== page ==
Learning to call one another friends: The Primate’s Commission on Discovery, Reconciliation and Justice

At General Synod 2013 Archbishop Fred Hiltz, Primate of the Anglican Church of Canada, announced his intention to form a commission on Discovery, Reconciliation and Justice. Members of the commission were recently named and had their first meeting. What follows is an account of their time together so far written by Commission member John Bird. To find out more, please visit the Commission’s webpage.   

“Discovery”—it’s such a hopeful word. It suggests new ideas, new visions, a brighter future.  But when we join it with that legalistic noun, “doctrine,” we end up with something much more sinister—something called the “Doctrine of Discovery.”

The Doctrine of Discovery (DoD) developed through a series of pronouncements that European church and state leaders began making in the mid-15th century to offer theological justification for the empire-building drive of the European nation-states. It has poisoned Canada’s—and the Anglican Church’s—relationship with the First Peoples ever since the first encounters, and so, our Primate, the Very Rev. Fred Hiltz and National Aboriginal Bishop, the Rt. Rev. Mark MacDonald, have set up a commission to look at the Doctrine and our history together in depth, and try to figure out what we all need to do about it.

In a nutshell, the DoD gives the Christian nations of Europe not just the right, but the God-given duty, to take over any unoccupied lands—the latin phrase is Terra Nullius— they discover and bring to them the “benefits” of a “Christian civilization.” For us white Europeans, this has meant:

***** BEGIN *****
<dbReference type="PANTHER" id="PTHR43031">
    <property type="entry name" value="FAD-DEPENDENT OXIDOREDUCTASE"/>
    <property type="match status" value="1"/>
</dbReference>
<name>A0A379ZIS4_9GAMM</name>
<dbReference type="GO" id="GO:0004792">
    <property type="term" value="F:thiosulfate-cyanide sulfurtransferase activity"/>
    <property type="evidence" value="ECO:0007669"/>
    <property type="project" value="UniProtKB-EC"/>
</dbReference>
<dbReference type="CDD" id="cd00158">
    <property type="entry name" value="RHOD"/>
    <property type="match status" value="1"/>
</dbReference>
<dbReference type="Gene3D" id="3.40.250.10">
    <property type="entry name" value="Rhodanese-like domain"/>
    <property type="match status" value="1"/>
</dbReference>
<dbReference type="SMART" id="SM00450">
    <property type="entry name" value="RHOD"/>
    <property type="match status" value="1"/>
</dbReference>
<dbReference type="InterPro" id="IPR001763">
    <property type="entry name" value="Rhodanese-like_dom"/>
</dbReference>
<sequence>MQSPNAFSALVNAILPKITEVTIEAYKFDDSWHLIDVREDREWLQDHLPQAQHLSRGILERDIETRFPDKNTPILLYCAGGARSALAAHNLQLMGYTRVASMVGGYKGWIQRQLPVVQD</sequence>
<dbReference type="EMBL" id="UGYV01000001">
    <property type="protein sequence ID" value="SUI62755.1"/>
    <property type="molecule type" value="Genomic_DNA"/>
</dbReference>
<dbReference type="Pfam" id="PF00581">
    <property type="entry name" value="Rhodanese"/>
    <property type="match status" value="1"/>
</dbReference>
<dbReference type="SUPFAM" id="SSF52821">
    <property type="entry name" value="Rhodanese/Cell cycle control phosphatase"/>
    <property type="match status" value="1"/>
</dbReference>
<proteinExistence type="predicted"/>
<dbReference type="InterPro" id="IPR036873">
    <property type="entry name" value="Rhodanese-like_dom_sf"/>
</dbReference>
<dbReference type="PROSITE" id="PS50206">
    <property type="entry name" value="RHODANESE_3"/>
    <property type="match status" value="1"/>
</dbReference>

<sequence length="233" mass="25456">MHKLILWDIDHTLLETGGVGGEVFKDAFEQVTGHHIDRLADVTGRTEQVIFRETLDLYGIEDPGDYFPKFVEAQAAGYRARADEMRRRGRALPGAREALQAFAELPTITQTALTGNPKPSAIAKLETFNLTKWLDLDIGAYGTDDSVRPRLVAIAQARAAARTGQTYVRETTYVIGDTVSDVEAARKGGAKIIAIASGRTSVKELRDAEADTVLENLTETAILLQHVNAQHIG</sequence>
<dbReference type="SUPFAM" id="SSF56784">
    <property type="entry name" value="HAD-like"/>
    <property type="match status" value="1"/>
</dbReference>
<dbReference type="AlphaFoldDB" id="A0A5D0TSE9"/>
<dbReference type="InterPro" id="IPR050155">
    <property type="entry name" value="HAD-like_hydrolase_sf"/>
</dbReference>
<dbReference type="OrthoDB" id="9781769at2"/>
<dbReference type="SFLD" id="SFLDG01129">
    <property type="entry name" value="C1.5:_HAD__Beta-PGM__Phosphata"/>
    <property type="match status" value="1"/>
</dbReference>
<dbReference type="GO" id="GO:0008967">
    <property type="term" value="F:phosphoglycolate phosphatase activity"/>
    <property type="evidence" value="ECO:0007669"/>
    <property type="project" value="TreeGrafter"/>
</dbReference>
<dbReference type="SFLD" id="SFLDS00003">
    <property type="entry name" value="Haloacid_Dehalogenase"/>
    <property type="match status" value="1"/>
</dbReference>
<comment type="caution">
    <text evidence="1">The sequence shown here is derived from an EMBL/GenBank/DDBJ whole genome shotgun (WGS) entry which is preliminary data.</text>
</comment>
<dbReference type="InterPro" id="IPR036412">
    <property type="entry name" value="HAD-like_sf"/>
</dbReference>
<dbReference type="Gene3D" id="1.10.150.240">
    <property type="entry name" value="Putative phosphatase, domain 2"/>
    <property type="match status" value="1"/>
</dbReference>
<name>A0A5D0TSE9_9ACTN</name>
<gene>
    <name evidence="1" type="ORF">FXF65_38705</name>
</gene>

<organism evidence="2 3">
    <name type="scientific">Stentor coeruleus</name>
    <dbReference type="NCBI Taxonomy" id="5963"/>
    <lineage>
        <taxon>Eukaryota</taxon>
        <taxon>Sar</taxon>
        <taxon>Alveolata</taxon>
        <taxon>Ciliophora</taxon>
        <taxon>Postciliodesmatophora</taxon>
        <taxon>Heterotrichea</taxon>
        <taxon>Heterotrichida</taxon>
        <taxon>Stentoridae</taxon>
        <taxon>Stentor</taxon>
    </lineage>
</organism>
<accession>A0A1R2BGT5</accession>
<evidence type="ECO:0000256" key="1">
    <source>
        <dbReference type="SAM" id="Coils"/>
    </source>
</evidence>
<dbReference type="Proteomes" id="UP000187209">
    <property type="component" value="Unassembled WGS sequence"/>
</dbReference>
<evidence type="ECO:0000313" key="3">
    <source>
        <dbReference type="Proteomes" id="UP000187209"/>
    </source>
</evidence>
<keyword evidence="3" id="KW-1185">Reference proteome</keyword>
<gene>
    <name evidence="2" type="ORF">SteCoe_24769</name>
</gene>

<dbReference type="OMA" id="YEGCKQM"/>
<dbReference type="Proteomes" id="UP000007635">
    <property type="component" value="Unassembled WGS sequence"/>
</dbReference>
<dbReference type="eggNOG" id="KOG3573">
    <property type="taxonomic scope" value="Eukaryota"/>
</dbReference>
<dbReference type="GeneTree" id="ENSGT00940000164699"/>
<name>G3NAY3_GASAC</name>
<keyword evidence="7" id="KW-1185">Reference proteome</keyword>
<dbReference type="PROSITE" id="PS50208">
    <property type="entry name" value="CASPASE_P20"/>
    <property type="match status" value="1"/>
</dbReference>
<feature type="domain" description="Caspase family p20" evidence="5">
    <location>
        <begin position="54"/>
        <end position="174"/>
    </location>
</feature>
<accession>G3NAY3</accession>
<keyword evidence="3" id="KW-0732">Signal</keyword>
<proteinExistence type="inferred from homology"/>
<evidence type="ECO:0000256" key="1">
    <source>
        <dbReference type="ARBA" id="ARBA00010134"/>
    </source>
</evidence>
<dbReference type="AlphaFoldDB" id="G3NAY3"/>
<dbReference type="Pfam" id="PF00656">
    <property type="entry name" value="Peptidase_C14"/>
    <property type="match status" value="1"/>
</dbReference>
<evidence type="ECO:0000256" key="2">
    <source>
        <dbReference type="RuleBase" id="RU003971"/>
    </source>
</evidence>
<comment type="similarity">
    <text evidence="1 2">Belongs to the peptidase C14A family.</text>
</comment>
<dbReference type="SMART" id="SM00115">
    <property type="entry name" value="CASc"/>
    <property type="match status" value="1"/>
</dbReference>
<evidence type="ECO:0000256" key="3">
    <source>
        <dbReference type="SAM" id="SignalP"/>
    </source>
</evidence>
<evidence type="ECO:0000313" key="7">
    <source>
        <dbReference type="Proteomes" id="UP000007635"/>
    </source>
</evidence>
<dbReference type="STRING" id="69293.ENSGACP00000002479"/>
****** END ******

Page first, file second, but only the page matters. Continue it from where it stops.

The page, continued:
• clearing and cultivating the land;
  • imposing rule over the people we encountered (who as non-Christians without gunpowder were considered little more than wild beasts);
  • converting them to our specific versions of Christianity; and, of course,
  • grabbing for king and country, all the resources we could hunt, trap, trade, steal, cut down or dig up.

Imperial England and France brought the DoD to the part of Turtle Island we now call Canada. Their arrival began centuries of conquest, subjugation and quasi-legal oppression of the Indigenous peoples who were already here—and mostly living in sustainable relationship with the land and with one another.   It was a process of “legalized” oppression that European leaders had already long been imposing on their own peoples.

This oppression has changed faces over the years and in different places. But it continues even today, in subtler forms. The DoD is still being cited in legal decisions.

The Anglican Church of Canada is a child of the Doctrine of Discovery. We grew out of our parent Church of England, and we promoted the DoD in almost everything we did, but particularly through our eager, century-long support for the Indian Residential School system. In many ways, our faith and the DoD were mutually inclusive.